Before heading out of Juchitan, our cab driver and trusted guide Rolando had the great idea to take us to the local fish market. We knew instinctively that this was an opportunity not to be missed, even though we had to get there at the crack of dawn.
Walking the jagged streets, lined with stands with piles of glistening fish and women in traditional Zapotec dress made famous by Frida Kahlo…
…it looked like a scene from another time — or was that our own romanticized projection of a normal, everyday market?
Rolando then took us to Ixtepec, about a 30 minute drive from Juchitan.
Through Steph’s research in wind energy projects in the area, we had a hookup for a place to stay. We heard it was going to be a bit rustic, but we really had no clue what to expect.
And we certainly didn’t expect this…
A master’s student from Holland also studying renewable energy, Bart was staying at the house when we arrived. He was slim, handsome, and, as we would soon learn, had a head endearingly in the clouds.
This was the fifth time he’d lived in Mexico, and he’d already been in Ixtepec two weeks. Yet, when we went on an excursion to the town center, he looked at us and asked us which way to go. We started to wonder how in the world he had survived in Mexico so long.
Any guide book about Mexico will strongly advise against drinking the tap water, or even using it to brush your teeth. Once we saw Bart brushing straight from the tap, and when we asked him about it, he said, “Oh it’s fine. Where do you think we are — Guatemala!”
Come to think of it, we are pretty close to Guatemala…
Bart wasn’t the only guy staying in the house with us. There was also Alan, but we didn’t see much of him.
Alan is an ornithologist, and he was here on a project to study the living patterns of an endemic bird species. He got up every morning around 5am and headed out of town to the mountains in order to track the birds’ movements — rain or shine. (Let’s just say there was a little more rain than shine, this time of year.)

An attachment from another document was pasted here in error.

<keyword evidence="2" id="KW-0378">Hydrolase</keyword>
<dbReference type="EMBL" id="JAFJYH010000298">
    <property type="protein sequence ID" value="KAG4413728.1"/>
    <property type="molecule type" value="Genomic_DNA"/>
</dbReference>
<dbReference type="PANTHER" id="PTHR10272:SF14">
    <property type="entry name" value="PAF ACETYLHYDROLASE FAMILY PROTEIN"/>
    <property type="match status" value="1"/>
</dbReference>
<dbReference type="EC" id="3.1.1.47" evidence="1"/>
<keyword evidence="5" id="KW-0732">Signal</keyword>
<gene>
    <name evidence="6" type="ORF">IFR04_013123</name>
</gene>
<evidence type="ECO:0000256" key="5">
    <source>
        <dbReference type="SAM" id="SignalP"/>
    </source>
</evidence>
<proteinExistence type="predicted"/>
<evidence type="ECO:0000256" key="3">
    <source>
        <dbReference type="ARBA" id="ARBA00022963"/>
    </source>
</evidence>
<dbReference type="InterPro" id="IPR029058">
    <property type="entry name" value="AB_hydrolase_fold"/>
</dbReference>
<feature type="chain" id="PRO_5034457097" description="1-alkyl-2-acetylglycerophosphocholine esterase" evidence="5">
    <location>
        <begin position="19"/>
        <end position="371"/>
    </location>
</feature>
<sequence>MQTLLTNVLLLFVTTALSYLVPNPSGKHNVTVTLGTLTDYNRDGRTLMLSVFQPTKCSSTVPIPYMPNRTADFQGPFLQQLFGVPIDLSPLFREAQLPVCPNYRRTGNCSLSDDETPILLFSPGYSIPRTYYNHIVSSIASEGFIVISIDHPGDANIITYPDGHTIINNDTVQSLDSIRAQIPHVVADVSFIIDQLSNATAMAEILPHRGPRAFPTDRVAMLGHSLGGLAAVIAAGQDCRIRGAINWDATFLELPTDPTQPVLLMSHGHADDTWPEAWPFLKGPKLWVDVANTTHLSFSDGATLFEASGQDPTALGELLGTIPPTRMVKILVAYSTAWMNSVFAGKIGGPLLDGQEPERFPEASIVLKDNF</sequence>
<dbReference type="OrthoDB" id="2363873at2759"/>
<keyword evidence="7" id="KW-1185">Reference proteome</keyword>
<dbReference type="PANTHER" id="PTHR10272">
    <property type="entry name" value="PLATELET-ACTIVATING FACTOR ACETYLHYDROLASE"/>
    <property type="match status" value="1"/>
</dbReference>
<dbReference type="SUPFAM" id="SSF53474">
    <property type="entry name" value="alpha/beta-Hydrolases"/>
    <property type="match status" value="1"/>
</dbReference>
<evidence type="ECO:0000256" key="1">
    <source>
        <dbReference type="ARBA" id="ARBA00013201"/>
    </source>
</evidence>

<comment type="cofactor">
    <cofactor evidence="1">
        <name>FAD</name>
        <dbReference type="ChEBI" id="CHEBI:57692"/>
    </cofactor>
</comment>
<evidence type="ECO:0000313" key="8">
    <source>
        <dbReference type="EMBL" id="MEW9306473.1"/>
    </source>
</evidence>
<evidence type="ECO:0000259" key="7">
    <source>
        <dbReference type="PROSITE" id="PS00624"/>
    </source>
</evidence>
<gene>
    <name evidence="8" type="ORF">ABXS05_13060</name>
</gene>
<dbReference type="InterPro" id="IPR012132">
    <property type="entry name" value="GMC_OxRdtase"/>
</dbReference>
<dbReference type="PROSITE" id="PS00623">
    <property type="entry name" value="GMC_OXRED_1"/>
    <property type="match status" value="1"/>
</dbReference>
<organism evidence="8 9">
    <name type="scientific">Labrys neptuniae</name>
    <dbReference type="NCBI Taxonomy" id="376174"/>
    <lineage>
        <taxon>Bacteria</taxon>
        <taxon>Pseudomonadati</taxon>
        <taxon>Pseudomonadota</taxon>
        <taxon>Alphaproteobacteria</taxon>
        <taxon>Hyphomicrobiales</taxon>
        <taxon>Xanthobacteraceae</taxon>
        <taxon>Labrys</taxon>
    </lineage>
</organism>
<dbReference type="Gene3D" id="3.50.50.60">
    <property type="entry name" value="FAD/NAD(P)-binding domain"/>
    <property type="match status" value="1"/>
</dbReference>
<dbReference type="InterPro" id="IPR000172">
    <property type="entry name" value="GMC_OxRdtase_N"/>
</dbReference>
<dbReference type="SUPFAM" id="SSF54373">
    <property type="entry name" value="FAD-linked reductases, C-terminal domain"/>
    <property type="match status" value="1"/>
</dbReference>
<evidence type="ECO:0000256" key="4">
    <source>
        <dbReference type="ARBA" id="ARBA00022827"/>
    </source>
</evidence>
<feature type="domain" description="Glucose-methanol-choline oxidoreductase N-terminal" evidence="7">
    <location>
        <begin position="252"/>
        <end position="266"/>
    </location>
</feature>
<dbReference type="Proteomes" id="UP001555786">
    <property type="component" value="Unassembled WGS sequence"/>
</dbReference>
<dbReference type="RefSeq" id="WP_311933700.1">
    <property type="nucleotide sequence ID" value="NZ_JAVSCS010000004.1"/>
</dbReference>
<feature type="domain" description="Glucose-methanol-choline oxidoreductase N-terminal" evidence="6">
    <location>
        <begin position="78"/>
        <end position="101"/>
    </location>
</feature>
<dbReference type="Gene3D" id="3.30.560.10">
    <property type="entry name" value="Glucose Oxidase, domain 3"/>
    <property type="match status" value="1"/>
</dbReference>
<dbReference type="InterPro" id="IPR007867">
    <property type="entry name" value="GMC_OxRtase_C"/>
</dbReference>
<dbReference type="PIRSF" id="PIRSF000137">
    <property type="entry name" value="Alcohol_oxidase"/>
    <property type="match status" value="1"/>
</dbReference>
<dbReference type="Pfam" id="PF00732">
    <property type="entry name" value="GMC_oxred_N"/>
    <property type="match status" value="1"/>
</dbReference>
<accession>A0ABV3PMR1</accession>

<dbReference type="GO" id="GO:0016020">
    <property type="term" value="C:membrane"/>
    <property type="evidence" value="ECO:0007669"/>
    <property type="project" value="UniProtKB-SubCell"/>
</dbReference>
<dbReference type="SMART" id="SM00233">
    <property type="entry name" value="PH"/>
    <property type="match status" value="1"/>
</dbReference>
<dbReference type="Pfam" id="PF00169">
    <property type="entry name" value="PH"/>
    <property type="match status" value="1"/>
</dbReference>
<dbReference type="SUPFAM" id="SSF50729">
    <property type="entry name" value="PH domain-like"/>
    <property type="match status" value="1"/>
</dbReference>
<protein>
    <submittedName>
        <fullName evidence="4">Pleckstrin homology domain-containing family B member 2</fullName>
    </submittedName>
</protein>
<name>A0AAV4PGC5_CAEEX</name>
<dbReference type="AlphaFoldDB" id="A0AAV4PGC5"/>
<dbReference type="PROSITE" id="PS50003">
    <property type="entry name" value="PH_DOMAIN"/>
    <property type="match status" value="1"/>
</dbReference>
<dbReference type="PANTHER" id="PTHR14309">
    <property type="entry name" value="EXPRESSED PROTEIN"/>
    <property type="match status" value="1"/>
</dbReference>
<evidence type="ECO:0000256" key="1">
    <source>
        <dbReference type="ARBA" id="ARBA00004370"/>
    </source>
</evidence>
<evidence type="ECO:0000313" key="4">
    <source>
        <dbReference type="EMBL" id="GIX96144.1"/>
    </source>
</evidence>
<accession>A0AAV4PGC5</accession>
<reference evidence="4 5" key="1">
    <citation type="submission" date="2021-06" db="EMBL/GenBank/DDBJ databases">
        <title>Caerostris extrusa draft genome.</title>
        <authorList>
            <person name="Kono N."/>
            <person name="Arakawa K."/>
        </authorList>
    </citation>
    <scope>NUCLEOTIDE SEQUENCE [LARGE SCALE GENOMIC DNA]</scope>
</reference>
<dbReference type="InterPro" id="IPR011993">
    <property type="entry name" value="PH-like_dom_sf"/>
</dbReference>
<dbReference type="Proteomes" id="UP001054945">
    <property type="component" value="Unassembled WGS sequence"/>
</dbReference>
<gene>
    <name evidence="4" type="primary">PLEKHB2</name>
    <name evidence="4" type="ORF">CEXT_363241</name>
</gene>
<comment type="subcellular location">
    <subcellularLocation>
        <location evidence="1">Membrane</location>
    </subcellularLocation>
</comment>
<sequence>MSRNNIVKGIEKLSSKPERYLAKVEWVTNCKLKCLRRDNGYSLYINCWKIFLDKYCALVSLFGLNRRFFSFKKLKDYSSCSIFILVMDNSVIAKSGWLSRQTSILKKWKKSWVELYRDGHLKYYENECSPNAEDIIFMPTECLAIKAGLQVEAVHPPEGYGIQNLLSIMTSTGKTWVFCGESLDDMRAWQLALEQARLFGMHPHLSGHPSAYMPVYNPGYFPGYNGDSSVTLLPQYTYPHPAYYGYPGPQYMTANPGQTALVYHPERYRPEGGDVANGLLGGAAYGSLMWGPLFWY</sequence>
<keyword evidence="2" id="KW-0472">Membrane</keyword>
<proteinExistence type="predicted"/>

The first time we met Alan he was wearing army fatigues and a bandana on his head, holding in place his long, flowing hair. A few times we saw him from the other room doing an elaborate yoga routine, seeming to flex every perfectly formed muscle in his well-honed physique. (We’ll just say Steph didn’t mind this particular house guest.)
Telling us about some of his extreme nature adventures over the years, Alan jokingly referred to himself as Rambo. And indeed, he was the Mexican Rambo!
On the last day of Alan’s stay, when we were dropping him off at the bus station, we made some reference to our Jewishness, to which Alan burst out laughing and said, “If you’re Jewish, I’m a Muslim!”
When we told him we were actually Jewish and not making a joke, he quickly went silent. Everyone in the car felt very awkward — except Bart, who was sitting next to Alan giggling like a little school girl.
MAKING A HOUSE HOME
Bart quickly became our friend and constant companion. We became three peas in a very rustic, leaky, sometimes flooding pod. Bart informed us that he grew up with parents who at times practiced nudism, so the fact that the house had virtually no inside doors didn’t trouble him.
Not only does Bart love Mexican culture — he particularly loves Mexican women. This was, we learned, the main reason why he agreed to accompany us to a town party — dedicated to a saint we can’t remember — in nearby Comitancillo.
This party has been one of the highlights of our trip so far. It really captured the beautiful colors and the warm, welcoming nature of the people in this part of Mexico. Words don’t do it justice…
Words also don’t do justice to Bart’s ability on the dance floor.
Or our ability, for that matter.
Bart was trying to make inroads on one woman — not sure he was so successful!
The parties here are called Velas, which translate as something like Candlelight.
There is a very elaborate system of gift-giving. Back in the day, they would hand out local fruits and prepared foods.
Today, things are a little different. Plastic pasta strainers, refuse buckets, bars of soap, hand towels — even toilet paper. As gifts were only given to women (except, of course, for beers, which are handed out literally like candy), Steph made out like a bandit.
Our hosts were very excited for us to take photos of the Muxe (pronounced “Mooshay”) — the Zapotec word for men who take on feminine characteristics. At parties like this, they wear traditional medallion necklaces that mark their identity.
Don’t think this means that traditional gender roles don’t hold in this region, or that machismo is out of fashion, as evidenced by these two pictures (the bottom one obviously the universal ideal of masculinity).
To be perfectly honest, we’re still trying to figure out the gender landscape here, and dare we say it, coming to question our own…
Ok, maybe not entirely, but in any case we’ll keep you posted on our findings.